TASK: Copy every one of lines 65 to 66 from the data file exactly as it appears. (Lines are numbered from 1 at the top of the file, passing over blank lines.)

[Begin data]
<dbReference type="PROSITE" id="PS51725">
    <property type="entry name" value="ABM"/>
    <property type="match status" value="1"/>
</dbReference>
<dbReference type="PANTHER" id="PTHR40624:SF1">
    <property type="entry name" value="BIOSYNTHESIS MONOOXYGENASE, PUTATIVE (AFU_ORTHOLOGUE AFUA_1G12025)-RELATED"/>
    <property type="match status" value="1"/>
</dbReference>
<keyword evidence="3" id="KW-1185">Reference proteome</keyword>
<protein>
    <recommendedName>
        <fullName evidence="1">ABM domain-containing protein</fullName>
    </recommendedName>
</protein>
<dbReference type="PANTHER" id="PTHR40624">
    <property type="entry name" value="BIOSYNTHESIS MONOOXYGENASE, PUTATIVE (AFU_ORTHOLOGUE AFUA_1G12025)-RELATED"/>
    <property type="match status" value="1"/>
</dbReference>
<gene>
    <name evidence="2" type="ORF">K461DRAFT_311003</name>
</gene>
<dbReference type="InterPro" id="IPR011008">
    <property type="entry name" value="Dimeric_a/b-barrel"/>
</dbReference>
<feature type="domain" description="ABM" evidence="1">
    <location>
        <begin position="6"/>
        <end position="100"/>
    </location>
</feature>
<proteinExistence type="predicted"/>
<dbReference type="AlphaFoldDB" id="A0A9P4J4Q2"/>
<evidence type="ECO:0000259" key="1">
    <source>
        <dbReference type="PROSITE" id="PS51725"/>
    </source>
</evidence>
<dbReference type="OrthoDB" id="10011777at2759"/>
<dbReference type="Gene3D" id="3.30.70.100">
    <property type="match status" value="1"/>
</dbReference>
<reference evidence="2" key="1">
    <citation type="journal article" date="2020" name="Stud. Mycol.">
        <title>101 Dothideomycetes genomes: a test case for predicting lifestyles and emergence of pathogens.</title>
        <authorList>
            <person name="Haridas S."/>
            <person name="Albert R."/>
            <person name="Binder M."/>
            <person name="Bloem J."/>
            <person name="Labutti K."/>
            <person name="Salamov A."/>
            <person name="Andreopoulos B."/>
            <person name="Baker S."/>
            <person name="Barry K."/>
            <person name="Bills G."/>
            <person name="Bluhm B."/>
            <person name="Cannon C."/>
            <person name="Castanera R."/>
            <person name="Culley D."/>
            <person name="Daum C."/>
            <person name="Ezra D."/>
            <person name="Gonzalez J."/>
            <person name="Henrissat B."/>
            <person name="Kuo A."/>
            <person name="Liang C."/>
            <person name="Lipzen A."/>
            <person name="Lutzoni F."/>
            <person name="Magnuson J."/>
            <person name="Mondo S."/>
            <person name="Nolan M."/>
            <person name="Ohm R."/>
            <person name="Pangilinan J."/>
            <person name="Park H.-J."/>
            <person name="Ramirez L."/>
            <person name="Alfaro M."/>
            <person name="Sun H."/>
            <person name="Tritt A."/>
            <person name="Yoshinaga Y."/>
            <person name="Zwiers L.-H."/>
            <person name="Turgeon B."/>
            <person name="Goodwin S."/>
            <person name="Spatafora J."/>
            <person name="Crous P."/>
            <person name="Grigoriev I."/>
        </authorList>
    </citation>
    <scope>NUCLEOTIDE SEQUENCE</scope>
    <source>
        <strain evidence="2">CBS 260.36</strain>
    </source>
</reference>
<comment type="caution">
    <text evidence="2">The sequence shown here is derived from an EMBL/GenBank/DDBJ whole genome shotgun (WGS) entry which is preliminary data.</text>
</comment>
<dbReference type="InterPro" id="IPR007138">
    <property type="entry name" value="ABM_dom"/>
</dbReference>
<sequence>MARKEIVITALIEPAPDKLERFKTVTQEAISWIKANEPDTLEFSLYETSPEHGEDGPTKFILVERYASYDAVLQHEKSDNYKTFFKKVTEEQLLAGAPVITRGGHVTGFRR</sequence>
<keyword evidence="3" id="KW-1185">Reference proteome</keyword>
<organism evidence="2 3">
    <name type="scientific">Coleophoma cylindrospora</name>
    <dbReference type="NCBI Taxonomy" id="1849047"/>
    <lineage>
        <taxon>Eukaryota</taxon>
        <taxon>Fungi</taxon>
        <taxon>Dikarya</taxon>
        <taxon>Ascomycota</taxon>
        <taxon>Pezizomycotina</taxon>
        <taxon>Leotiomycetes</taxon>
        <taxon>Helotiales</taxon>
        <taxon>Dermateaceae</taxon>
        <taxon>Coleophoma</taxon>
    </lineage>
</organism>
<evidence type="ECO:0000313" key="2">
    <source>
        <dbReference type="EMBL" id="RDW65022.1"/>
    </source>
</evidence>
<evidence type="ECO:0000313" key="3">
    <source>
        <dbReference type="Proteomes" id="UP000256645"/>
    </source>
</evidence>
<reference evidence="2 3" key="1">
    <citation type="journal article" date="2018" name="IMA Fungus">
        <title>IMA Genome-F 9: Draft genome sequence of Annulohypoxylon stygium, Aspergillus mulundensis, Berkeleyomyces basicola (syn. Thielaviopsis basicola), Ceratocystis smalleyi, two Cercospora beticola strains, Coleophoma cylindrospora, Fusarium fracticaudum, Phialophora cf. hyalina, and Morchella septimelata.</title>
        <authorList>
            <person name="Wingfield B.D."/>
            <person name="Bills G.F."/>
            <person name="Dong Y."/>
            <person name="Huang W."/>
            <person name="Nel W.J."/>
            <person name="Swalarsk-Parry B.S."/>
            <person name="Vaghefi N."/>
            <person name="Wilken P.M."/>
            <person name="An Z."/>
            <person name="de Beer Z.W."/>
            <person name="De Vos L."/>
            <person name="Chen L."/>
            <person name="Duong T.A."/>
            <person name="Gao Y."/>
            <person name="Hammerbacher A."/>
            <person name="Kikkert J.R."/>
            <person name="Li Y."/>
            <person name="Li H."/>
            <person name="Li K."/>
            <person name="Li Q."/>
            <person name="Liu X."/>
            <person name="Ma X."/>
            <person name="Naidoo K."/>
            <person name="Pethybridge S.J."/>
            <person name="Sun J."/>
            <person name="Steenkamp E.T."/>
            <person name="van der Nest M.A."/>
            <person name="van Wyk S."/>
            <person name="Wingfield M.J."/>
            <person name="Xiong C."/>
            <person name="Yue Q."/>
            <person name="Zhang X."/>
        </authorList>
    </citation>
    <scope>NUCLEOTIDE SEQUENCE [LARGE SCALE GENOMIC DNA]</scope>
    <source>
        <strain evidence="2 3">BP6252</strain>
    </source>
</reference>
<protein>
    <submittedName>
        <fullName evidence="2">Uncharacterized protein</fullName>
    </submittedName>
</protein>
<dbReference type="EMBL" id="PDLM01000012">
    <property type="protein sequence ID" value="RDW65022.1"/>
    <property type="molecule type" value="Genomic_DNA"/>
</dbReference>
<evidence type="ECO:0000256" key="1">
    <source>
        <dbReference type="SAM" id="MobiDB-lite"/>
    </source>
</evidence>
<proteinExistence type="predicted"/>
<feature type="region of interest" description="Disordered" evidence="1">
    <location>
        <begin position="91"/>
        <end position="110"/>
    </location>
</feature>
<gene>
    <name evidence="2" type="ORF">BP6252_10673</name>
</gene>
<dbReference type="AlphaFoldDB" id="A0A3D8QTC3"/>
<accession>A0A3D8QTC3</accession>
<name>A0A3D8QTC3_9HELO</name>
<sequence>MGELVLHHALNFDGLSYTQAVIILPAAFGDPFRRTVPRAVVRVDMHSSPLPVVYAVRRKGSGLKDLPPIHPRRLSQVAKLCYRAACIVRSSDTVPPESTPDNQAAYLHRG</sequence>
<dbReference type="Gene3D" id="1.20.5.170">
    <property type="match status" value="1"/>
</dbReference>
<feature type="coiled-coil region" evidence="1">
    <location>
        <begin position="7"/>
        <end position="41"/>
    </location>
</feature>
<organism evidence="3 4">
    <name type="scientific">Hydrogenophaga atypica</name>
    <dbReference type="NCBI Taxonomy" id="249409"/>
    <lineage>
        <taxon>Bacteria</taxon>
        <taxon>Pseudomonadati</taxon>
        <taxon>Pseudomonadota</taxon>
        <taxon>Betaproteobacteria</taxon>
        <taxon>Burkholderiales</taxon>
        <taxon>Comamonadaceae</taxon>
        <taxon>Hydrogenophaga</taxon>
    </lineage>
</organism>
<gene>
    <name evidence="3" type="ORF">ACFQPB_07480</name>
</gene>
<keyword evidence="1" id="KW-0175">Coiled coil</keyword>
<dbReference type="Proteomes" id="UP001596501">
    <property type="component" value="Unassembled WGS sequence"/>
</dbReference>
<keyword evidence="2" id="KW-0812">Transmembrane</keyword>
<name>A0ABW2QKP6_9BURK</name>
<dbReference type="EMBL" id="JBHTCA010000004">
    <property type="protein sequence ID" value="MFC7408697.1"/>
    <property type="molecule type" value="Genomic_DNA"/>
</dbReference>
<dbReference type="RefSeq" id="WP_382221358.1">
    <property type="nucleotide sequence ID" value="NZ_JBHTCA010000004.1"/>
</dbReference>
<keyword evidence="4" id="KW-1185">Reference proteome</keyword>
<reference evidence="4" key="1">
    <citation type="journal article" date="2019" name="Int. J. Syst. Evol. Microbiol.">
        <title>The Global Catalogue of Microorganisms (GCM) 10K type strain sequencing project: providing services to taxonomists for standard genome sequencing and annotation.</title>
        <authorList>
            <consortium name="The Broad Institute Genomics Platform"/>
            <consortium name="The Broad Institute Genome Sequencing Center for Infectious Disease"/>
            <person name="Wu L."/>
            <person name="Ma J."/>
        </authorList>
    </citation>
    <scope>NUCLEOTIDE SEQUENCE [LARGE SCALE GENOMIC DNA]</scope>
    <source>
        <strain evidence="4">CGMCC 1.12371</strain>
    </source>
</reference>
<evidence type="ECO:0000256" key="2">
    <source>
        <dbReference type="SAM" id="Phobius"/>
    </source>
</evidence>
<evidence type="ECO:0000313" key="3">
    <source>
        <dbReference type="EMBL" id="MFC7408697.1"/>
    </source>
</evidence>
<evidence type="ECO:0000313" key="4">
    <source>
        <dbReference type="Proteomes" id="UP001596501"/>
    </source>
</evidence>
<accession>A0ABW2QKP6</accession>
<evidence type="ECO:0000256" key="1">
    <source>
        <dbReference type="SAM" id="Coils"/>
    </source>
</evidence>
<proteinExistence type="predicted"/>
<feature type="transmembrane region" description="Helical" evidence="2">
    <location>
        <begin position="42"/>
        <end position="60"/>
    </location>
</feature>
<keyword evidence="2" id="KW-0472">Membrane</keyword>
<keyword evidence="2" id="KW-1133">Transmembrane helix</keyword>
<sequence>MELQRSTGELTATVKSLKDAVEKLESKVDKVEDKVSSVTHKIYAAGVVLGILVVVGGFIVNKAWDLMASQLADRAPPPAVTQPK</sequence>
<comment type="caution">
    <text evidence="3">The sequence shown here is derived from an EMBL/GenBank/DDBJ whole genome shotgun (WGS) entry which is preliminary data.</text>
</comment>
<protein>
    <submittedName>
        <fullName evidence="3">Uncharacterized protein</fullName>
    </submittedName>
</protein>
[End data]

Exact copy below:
            <person name="Liang C."/>
            <person name="Lipzen A."/>